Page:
Adrift in Top Gear

Adrift led the notorious Top Gear team in search of the Source of the Nile last October.  Adrift CEO, New Zealander, Cam McLeay is recognized as one of the leading experts on the navigation of the Nile.  Despite thousands of years of human exploration of the Nile, there is still some debate about the location of the source of the world’s longest river.  Jeremy Clarkson was enthused to put his own spin on one of exploration’s greatest prizes, and to share the prize with his car. 


No other river on the planet has played such a significant role in human history.  Thousands of years ago, great Egyptian armies marched up the Nile in search of the source, and Livingstone, Stanley, Burton, Baker and Grant were amongst the famous Victorian names keen to claim the prize.  In 1862 John Hanning Speke stood on the banks of the Nile near Jinja, and proclaimed ‘…the Nile is settled..’ but Top Gear didn’t agree. 


It wasn’t until 1996, that Adrift completed the first-ever descent of the wildest section of the Nile and in then the remarkable Ascend the Nile expedition of 2005/6 (co-led by Cam McLeay) navigated over 98% of the Nile’s 6718km length by boat from the Mediterranean Sea to Nyungwe Forest in Rwanda, completing the planet’s longest river journey and mapping the river from water for the first time.  This expedition featured in ‘Joanna Lumley’s Nile’.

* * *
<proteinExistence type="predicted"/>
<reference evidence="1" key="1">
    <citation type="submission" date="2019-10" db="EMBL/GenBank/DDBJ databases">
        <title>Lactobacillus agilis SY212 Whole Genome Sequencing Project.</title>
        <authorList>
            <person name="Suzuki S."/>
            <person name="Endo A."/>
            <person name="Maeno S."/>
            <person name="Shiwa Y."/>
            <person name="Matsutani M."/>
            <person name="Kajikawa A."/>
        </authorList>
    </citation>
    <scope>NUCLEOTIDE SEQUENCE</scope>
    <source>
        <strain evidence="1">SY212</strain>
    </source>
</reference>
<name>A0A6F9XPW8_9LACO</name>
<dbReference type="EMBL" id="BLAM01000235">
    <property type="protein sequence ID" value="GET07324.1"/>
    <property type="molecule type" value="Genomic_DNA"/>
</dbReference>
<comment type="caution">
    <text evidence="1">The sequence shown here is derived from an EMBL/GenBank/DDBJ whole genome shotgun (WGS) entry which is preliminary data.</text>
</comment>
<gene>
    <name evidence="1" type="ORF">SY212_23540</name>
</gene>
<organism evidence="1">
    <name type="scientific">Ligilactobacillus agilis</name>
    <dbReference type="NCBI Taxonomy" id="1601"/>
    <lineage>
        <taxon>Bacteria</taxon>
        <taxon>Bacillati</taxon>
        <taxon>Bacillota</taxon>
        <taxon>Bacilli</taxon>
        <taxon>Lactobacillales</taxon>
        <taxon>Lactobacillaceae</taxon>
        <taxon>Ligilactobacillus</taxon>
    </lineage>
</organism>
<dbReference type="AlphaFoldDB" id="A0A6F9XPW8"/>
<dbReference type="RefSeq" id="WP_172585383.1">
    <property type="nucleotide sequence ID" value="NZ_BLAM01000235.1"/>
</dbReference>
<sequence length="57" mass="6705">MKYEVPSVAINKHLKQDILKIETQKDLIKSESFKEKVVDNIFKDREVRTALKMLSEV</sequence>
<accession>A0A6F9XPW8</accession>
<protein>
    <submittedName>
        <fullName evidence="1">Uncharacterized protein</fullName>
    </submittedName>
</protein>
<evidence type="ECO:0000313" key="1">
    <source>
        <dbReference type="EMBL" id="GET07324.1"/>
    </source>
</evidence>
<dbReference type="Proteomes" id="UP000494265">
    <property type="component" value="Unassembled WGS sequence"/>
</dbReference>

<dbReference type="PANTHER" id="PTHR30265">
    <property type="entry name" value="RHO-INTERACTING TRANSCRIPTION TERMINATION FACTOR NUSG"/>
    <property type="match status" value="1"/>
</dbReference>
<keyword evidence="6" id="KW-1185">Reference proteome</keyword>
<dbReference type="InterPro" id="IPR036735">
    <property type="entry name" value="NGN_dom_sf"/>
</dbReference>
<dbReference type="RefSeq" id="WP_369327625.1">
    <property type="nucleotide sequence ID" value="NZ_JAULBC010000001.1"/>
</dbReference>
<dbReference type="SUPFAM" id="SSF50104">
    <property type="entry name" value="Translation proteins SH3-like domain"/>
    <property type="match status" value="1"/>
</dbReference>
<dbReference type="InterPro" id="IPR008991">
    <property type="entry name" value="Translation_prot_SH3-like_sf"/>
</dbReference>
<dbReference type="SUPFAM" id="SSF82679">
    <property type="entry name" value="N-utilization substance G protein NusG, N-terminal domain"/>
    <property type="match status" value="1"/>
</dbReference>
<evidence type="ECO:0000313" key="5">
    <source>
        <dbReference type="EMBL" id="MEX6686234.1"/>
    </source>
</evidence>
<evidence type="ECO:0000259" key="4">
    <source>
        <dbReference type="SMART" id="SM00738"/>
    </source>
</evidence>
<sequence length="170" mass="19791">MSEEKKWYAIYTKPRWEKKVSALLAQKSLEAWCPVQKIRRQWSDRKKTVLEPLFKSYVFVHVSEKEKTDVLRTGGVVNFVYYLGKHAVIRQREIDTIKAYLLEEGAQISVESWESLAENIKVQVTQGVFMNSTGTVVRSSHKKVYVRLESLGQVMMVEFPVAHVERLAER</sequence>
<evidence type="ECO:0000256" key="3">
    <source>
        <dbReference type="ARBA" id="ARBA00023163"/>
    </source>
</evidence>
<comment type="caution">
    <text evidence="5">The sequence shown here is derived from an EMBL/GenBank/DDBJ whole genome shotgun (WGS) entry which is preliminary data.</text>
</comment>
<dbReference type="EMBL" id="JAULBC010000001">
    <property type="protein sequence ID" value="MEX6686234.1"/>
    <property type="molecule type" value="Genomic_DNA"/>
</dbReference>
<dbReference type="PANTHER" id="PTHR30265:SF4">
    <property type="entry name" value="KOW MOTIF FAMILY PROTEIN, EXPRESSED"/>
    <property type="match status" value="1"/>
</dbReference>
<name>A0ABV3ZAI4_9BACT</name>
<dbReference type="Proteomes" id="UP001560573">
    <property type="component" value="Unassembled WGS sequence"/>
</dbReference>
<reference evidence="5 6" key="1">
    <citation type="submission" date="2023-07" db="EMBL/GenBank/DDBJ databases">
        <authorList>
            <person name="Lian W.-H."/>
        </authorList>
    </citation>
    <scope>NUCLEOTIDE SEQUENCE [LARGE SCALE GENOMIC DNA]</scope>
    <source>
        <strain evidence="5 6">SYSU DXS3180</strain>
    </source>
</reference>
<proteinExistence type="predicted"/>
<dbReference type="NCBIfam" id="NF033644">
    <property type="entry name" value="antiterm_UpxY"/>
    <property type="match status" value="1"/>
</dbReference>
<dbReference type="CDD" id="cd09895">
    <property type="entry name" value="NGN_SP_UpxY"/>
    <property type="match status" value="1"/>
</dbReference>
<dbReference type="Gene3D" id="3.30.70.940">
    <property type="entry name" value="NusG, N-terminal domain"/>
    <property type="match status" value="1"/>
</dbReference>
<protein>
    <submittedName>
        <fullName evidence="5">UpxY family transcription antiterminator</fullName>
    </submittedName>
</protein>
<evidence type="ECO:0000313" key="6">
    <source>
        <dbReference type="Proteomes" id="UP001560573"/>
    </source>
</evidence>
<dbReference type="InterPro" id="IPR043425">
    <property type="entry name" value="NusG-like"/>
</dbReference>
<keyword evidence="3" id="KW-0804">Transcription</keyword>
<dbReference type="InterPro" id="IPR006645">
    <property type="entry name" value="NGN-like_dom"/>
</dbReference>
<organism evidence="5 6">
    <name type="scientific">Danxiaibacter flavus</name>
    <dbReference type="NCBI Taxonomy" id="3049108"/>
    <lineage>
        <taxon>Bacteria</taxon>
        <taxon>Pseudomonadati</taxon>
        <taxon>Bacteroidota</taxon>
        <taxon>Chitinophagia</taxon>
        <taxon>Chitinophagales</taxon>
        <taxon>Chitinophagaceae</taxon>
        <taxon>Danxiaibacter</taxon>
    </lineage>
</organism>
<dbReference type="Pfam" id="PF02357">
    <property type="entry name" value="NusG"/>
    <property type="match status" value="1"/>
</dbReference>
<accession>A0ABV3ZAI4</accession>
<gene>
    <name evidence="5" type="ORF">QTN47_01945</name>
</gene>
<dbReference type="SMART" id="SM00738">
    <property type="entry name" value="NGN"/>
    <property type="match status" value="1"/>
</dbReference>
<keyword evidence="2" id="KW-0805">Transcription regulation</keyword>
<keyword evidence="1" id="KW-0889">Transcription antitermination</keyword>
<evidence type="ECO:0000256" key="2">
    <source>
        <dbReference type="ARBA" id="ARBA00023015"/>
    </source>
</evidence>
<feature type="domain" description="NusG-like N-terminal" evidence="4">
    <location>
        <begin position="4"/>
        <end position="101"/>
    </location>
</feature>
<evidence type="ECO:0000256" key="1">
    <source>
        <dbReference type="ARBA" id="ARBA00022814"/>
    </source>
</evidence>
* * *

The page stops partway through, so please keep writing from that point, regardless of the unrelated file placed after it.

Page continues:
When presenters Jeremy Clarkson, Richard Hammond and James May started their homework on the source of the Nile, they were soon in touch with Adrift – who better to lead them to the source of the Nile?  Cam led, yet another expedition to the Nile from the front, albeit this time in ageing estate cars (still younger than any of the presenters) imported from the UK especially for the purpose.  BBC 2 will feature the first of a two-part special at 8pm Sunday 03rdMarch in the UK.  Guaranteed to put a new spin on Nile exploration, the cars battle their way through some of Africa’s most spectacular scenery.  So compelling was the footage of this expedition that the ‘Top Gear Special’ will now air in two parts (twice the length of intended coverage).  Watch this space for more on how the expedition evolved.,